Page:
SPINNER FLOWMETER BASICS
Flowmeters use an impeller (spinner) driven by the movement
of borehole fluid. The data is recorded as revolutions per
second (rps) which, when properly calibrated, leads to the velocity of fluids in the tubing or
casing in a production or injection well. Knowing the pipe
size, we can calculate flow rate in barrels per day (bopd or
bwpd). A few other details are needed to handle gas rates.
On a fullbore flowmeter, the spinner assembly folds
into a diameter small enough to fit into the tubing, and
expands to a larger diameter for surveys in the casing below
Continuous flowmeters do not fold and are best suited for
surveys in the tubing.
Both continuous and fullbore flowmeters can be logged
downward and upward to create continuous logs. Logging in
both directions at several different logging speeds is a
normal procedure to determine friction effects on the
spinner, giving a method for downhole calibration.
<== Diverting or basket flowmeter
Diverting flowmeters are the most accurate of
the spinner devices in low rate and multi-phase wells. The
flow is diverted through the tool barrel, which raises the
velocity of flow and increases the sensitivity so that they
can detect rates as low as 10 to 15 bpd. Diversion of fluid
into the tool barrel is accomplished by a skirt of fabric or
metal leaves that are deployed to contact the tubing or
casing wall. Often called basket flowmeters, the skirt
exhibits little leakage even below tubing.
Older tools used an inflatable packer to divert all flow
through the tool.
For multi-phase flow, additional tools are
necessary, such as the fluid capacitance or gradiomanometer
log to assess water or gas comingled with oil.
This tool takes its flow measurement while stationary with
the skirt in the open position. It can be pulled up to the
next station without closing the skirt. A log is created by
connecting the data points by straight lines.
A temperature sensor should always be included in the tool
string as it has better vertical resolution than the
spinner, so it can locate small inflows not seen on the
The multi-capacitance flowmeter measures the velocity of
fluid flow in a production or injection well by measuring
the transit time of a disturbance between two dielectric
sensors a fixed distance apart. The device is a type of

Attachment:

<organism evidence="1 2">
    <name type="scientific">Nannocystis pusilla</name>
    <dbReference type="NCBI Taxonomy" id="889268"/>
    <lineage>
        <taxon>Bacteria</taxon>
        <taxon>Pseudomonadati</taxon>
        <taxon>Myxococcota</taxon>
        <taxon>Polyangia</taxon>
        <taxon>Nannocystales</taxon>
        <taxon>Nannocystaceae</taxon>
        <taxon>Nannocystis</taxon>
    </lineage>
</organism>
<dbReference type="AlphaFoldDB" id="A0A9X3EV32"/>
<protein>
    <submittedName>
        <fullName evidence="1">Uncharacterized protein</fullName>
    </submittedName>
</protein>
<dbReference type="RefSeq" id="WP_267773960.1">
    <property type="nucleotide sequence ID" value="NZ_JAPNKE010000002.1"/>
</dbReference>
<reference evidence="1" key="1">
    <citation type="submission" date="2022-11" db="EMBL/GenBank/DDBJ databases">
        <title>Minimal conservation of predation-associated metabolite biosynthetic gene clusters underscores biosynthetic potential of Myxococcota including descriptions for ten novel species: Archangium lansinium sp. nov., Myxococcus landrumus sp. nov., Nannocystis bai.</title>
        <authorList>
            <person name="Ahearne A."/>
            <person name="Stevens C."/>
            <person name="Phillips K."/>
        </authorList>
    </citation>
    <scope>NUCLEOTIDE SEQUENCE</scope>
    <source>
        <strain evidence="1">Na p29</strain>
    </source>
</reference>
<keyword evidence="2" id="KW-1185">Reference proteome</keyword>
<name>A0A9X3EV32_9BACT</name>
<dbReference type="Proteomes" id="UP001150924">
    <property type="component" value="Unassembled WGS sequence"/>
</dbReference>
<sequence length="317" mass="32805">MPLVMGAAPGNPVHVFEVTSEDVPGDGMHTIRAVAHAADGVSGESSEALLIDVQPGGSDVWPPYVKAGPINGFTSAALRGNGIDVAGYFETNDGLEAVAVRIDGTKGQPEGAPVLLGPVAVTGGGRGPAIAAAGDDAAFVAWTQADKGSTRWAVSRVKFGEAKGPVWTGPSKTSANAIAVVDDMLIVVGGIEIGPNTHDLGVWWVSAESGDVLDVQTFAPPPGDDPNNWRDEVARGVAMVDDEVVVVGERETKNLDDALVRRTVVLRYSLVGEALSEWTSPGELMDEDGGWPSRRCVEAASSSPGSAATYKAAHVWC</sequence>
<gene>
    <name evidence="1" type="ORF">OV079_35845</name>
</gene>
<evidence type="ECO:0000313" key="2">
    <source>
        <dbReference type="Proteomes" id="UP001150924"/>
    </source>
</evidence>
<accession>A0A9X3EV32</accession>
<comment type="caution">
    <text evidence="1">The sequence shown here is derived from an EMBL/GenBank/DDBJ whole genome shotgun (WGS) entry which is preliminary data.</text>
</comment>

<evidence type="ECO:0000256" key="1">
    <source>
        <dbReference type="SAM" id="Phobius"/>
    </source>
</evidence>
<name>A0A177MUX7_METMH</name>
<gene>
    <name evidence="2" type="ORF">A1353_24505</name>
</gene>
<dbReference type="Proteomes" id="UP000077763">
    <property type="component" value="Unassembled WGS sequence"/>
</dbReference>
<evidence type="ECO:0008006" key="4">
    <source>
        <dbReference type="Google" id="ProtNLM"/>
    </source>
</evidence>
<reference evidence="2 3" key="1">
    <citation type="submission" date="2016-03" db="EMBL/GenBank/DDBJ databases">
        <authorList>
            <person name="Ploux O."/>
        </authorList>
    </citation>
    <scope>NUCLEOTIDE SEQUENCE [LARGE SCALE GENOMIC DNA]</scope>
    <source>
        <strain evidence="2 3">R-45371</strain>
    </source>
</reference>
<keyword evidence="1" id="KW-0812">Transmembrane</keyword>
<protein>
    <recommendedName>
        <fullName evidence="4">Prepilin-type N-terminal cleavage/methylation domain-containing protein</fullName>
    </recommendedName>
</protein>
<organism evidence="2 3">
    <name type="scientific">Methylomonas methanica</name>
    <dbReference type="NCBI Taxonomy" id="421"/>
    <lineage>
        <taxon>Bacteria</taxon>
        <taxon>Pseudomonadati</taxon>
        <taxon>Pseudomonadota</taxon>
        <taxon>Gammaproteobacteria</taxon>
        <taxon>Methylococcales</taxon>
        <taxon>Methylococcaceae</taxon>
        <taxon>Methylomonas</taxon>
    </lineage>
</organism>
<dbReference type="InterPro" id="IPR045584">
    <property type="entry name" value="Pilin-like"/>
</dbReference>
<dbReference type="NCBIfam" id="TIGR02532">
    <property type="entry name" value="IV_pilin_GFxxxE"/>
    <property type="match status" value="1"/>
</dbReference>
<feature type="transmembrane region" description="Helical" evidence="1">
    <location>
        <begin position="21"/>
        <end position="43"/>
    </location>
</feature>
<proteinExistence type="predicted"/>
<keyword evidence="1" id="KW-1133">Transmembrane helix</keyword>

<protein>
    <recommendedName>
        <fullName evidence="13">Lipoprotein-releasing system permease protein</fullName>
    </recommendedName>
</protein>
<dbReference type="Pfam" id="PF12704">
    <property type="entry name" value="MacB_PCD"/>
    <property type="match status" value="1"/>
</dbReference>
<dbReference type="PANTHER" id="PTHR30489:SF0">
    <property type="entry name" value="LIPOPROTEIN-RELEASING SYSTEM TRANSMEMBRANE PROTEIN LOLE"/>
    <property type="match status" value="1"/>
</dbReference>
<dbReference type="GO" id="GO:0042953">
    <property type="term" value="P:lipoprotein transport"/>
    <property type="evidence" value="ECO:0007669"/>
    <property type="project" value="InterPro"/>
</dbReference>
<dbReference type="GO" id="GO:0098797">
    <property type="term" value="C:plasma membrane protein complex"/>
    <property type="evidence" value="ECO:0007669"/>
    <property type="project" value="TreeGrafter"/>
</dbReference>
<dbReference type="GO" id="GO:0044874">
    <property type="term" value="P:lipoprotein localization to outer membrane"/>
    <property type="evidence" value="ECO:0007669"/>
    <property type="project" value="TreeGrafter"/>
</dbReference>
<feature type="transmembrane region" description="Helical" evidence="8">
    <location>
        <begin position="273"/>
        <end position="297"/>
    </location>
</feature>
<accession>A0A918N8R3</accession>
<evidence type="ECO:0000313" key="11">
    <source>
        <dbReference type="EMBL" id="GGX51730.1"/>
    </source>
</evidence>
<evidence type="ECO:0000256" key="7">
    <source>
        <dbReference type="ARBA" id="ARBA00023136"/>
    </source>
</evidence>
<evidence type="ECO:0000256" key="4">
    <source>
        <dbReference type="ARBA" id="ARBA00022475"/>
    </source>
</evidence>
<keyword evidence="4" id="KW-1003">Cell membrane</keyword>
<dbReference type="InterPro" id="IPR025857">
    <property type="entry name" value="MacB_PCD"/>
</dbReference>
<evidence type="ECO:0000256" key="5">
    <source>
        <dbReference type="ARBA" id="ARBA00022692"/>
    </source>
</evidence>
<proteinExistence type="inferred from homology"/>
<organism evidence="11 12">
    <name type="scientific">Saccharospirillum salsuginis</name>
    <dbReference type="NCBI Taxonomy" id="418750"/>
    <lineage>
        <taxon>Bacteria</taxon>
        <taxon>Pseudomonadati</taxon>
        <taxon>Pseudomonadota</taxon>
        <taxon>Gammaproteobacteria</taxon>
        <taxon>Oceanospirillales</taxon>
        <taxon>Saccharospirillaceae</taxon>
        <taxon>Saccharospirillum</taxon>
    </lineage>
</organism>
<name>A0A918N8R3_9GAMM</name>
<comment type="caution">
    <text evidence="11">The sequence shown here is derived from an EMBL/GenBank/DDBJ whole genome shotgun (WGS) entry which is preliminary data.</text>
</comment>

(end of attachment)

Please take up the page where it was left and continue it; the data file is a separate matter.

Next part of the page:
crosscorrelation flowmeter that uses several pairs of
capacitance, or dielectric, sensors held on an arm to span
spinner with array capacitance is being developed, which
would be especially helpful in
highly deviated or horizontal wells.
Fluid density (track 1) and spinner survey (tracks 2 and 3).
Well flowing 10,000 bpd. Density shows water density in sump
below perfs, oil density over perf interval. Spinner shows
increasing cumulative production over lower half of perfs.
The upper half of the perfs may have been ineffective or the
reservoir quality is so poor that no flow can be expected. A
competent forensic petrophysical analysis could answer
this question and a workover initiated if warranted.
Amplified fluid density curve shows slight decrease up to
7160 feet indicating some water in the oil below this depth
- this is the "water holdup".
MODERN INTEGRATED PRODUCTION / FLOWMETER LOGS
Numerous service providers have offered flowmeters in
combination with fluid density, temperature, pressure, natural gamma
ray, and tracer logs for many years. In two-phase flow, these logs
are quite adequate in many cases, even in some horizontal wells in
which the flow regime is reasonably well behaved.
However, understanding horizontal flow can be quite challenging and
more sophisticated tools may be helpful. These include all the usual
sensors as well as some new ones, with some arranged in fixed arrays
to show horizontal flow and three-phase flow in considerable detail.
Layered flow often occurs in high angle wells, with a
water layer in the lower part of the wellbore cross-section, an oil
layer above the water, and a gas layer at the upper part of the
cross-section. One objective of the integrated tools is to create an
image of the actual flow regime.
The following tool description is based on
the Schlumberger Floview Plus tool introduced in the mid 1990s. The
description is condensed from PetroWiki and the examples are from
There are three key components to the tool. First is a
full-bore spinner. This item gives information about composite fluid
The second component is called Floview Plus. The main results from
this tool are eight-electrode measurements of water holdup to
provide an approximate image of how the fluids are segregated in the